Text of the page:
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Guest Bloggers

"Brilliant & bright": A Conversation with Scholar-Practitioner Nick Courtright [by Kristina Marie Darling]

"It has been an honor and a privilege to join in this weeklong celebration of Tupelo Quarterly with The Best American Poetry.  Today, I hope you will enjoy this feature of poetry and scholarship by TQ contributor Nick Courtright.  As a editor that prides herself on a commitment to rigorous critical discourse and innovative writing, I'm thrilled to offer this conversation across the boundaries of genre and discipline."--Kristina Marie Darling, Editor-in-Chief, Tupelo Press & Tupelo Quarterly. 

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Nick Courtright is the author of The Forgotten World, Let There Be Light, and Punchline, a National Poetry Series finalist.  He is the Executive Editor of Atmosphere Press. His poetry has appeared in The Harvard Review, Kenyon Review, Boston Review, The Iowa Review, AGNI, Gulf Coast, and The Southern Review, among dozens of others, and essays and other prose have been published by such places as The Huffington Post, The Best American Poetry, Gothamist, and SPIN Magazine. With a Doctorate in Literature from the University of Texas, he lives in Austin with the poet Lisa Mottolo and their children, William and Samuel. 

A Conversation with Scholar-Practitioner Nick Courtright 

Kristina Marie Darling:  In addition to your achievements as a poet, you are also a gifted literary critic, with recent essays published or forthcoming in The Laurel Review, Tupelo Quarterly, and more.  What has your practice as a literary critic opened up within your poetry? 

Nick Courtright:  I think it’s freed me to be more merciful in terms of what my poetry can mean. My critical approach revolves around the embrace of the most expansive interpretive range possible, one that takes into account the words, the history, the context, the whole bubbling heap of bad or wrong interpretations inflected by one’s own personal biases, etc. Because I take that tack in my critical appraisal of the meanings of others’ poems, I have to be generous in terms of what my own poems can mean. So although at this stage of my poetry career I’ve moved away from vagueness and abstraction, and try to paint very clear images, arguments, and narratives into my poetry, I really love for the overall takeaway of a poem to be ambiguous. I want the poems to be non-committal about whether their speaker is a hero or a villain, for example.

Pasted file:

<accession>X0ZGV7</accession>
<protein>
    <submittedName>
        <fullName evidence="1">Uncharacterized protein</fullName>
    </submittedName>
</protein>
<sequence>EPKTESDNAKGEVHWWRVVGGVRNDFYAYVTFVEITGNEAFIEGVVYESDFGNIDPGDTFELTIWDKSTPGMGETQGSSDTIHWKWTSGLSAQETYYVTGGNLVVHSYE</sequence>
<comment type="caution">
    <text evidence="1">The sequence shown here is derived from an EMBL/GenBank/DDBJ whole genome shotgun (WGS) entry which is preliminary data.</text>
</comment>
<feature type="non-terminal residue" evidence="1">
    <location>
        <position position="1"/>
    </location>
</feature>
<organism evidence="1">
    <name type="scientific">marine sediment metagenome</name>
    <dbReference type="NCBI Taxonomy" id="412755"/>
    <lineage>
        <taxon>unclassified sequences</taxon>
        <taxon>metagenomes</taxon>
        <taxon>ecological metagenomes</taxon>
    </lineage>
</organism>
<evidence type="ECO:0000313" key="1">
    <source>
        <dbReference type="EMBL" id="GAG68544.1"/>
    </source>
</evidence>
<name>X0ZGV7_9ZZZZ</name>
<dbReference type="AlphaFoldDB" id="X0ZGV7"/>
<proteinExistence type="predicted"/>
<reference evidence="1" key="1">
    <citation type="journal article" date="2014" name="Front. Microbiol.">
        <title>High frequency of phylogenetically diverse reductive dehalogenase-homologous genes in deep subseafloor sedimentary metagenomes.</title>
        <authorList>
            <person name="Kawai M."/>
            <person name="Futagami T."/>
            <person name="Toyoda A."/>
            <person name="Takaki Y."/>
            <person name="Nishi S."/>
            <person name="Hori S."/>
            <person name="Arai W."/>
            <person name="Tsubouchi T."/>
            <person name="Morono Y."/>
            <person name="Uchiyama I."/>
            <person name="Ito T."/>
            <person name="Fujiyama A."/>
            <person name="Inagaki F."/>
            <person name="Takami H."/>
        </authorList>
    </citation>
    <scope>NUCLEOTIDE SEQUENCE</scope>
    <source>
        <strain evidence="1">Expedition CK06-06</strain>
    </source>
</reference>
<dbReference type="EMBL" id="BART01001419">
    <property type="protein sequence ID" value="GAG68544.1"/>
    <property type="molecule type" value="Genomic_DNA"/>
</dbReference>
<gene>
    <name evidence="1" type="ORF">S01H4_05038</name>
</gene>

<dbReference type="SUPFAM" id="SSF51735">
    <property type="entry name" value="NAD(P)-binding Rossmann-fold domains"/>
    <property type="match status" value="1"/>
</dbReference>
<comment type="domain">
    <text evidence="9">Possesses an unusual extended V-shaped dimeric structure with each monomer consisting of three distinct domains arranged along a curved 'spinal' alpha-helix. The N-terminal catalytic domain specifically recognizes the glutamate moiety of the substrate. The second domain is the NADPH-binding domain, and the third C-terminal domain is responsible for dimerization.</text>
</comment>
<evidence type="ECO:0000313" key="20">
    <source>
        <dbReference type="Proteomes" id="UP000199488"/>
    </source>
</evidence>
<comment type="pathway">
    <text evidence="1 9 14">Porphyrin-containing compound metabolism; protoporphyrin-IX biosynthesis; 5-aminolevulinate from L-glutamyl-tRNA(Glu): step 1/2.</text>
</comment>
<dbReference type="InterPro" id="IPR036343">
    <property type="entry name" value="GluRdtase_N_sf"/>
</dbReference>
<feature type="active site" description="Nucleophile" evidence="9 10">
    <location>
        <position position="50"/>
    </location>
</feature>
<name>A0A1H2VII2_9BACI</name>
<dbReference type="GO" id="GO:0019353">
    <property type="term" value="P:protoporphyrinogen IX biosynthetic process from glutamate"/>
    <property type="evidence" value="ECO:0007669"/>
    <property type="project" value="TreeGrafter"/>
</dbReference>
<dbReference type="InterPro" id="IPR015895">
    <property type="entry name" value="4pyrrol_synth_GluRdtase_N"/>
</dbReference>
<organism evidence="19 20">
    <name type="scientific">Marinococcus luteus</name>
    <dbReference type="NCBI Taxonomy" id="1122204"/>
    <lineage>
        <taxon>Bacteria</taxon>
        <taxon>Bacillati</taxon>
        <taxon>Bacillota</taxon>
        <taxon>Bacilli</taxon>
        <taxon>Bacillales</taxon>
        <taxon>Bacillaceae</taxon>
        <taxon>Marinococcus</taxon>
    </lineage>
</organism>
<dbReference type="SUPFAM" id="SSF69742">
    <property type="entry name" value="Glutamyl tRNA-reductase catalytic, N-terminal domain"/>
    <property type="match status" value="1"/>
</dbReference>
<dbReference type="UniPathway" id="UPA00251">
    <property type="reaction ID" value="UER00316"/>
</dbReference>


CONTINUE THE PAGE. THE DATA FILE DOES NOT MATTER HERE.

KMD:  In the spirit of the excerpt featured here, entitled “The Ecstasy of Influence,” I’d love to hear more about your literary and artistic influences.  What poets shaped your approach to craft and thematics? 

NC:  My earlier influences were of the Bidart, Blake, Bly, Lorca angle, with a love for odd images and confounding syntax and a pursuit of the ineffable. And in my latest poetry collection The Forgotten World I was thinking a lot about Kaveh Akbar and Ocean Vuong and others who just write with aching beauty about difficult personal journeys. But lately I’ve found myself most drawn to narrative directness and the comic, so I’ve been reading more George Bilgere, Mary Biddinger, Anders Carson Wee, and Emilia Phillips, for example. Highly recommend all of those—brilliant and bright. And enjoyable! All of those poets surprise me constantly, and like all great writers, they mess with other writers, transforming other writers’ aesthetics and subject matter. It's impossible and pointless (and less fun) to resist.

KMD:  I’d love to chat about the extent to which poetry and criticism overlap and intersect.  To what extent do you see poetry as an act of reading and response, a deconstruction of work that’s come before your own?   

NC:  I think all poetry is shaped by its precursors, whether hundreds of years earlier or the new release dog-eared on the bedside table. “Nothing new under the sun,” etc. But despite the derivative nature of all works of art, there’s much play at the boundary in which one’s own consciousness—itself shaped by the explosions of stars and deoxyribonucleic acid and junk streaming on Netflix—can contribute something at least with the illusion of newness. Even if it’s all just the shuffling of a preordained deck of cards, we can be surprised when we end up for four aces one right after another, and the more open we are to the alchemy of one’s own artistic collision with history.

Continue reading ""Brilliant & bright": A Conversation with Scholar-Practitioner Nick Courtright [by Kristina Marie Darling]" »

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I left it
on when I
left the house
for the pleasure
of coming back
ten hours later
to the greatness
of Teddy Wilson
"After You've Gone"
on the piano
in the corner
of the bedroom
as I enter
in the dark

from New and Selected Poems by David Lehman

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